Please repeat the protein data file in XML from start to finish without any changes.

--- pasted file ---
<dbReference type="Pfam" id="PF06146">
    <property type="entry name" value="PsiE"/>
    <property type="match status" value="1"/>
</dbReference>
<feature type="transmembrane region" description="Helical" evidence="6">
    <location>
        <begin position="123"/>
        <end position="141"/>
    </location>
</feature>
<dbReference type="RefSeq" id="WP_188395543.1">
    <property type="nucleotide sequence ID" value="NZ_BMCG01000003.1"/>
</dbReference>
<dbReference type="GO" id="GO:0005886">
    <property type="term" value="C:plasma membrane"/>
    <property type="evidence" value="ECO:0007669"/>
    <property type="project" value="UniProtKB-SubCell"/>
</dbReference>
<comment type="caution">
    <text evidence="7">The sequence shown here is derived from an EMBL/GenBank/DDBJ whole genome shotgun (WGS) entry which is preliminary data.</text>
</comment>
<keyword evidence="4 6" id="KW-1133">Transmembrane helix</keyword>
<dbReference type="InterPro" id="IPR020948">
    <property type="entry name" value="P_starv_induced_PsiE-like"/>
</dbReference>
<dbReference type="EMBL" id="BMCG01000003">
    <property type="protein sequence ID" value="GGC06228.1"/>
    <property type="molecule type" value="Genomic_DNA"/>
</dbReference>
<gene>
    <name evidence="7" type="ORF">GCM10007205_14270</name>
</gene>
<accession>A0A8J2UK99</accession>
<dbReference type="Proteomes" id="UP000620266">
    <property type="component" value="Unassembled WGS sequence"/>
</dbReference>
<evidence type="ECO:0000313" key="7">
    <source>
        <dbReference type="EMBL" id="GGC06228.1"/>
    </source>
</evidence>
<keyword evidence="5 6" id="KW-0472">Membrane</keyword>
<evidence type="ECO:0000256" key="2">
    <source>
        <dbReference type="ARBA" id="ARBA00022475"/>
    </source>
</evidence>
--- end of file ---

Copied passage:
<dbReference type="Pfam" id="PF06146">
    <property type="entry name" value="PsiE"/>
    <property type="match status" value="1"/>
</dbReference>
<feature type="transmembrane region" description="Helical" evidence="6">
    <location>
        <begin position="123"/>
        <end position="141"/>
    </location>
</feature>
<dbReference type="RefSeq" id="WP_188395543.1">
    <property type="nucleotide sequence ID" value="NZ_BMCG01000003.1"/>
</dbReference>
<dbReference type="GO" id="GO:0005886">
    <property type="term" value="C:plasma membrane"/>
    <property type="evidence" value="ECO:0007669"/>
    <property type="project" value="UniProtKB-SubCell"/>
</dbReference>
<comment type="caution">
    <text evidence="7">The sequence shown here is derived from an EMBL/GenBank/DDBJ whole genome shotgun (WGS) entry which is preliminary data.</text>
</comment>
<keyword evidence="4 6" id="KW-1133">Transmembrane helix</keyword>
<dbReference type="InterPro" id="IPR020948">
    <property type="entry name" value="P_starv_induced_PsiE-like"/>
</dbReference>
<dbReference type="EMBL" id="BMCG01000003">
    <property type="protein sequence ID" value="GGC06228.1"/>
    <property type="molecule type" value="Genomic_DNA"/>
</dbReference>
<gene>
    <name evidence="7" type="ORF">GCM10007205_14270</name>
</gene>
<accession>A0A8J2UK99</accession>
<dbReference type="Proteomes" id="UP000620266">
    <property type="component" value="Unassembled WGS sequence"/>
</dbReference>
<evidence type="ECO:0000313" key="7">
    <source>
        <dbReference type="EMBL" id="GGC06228.1"/>
    </source>
</evidence>
<keyword evidence="5 6" id="KW-0472">Membrane</keyword>
<evidence type="ECO:0000256" key="2">
    <source>
        <dbReference type="ARBA" id="ARBA00022475"/>
    </source>
</evidence>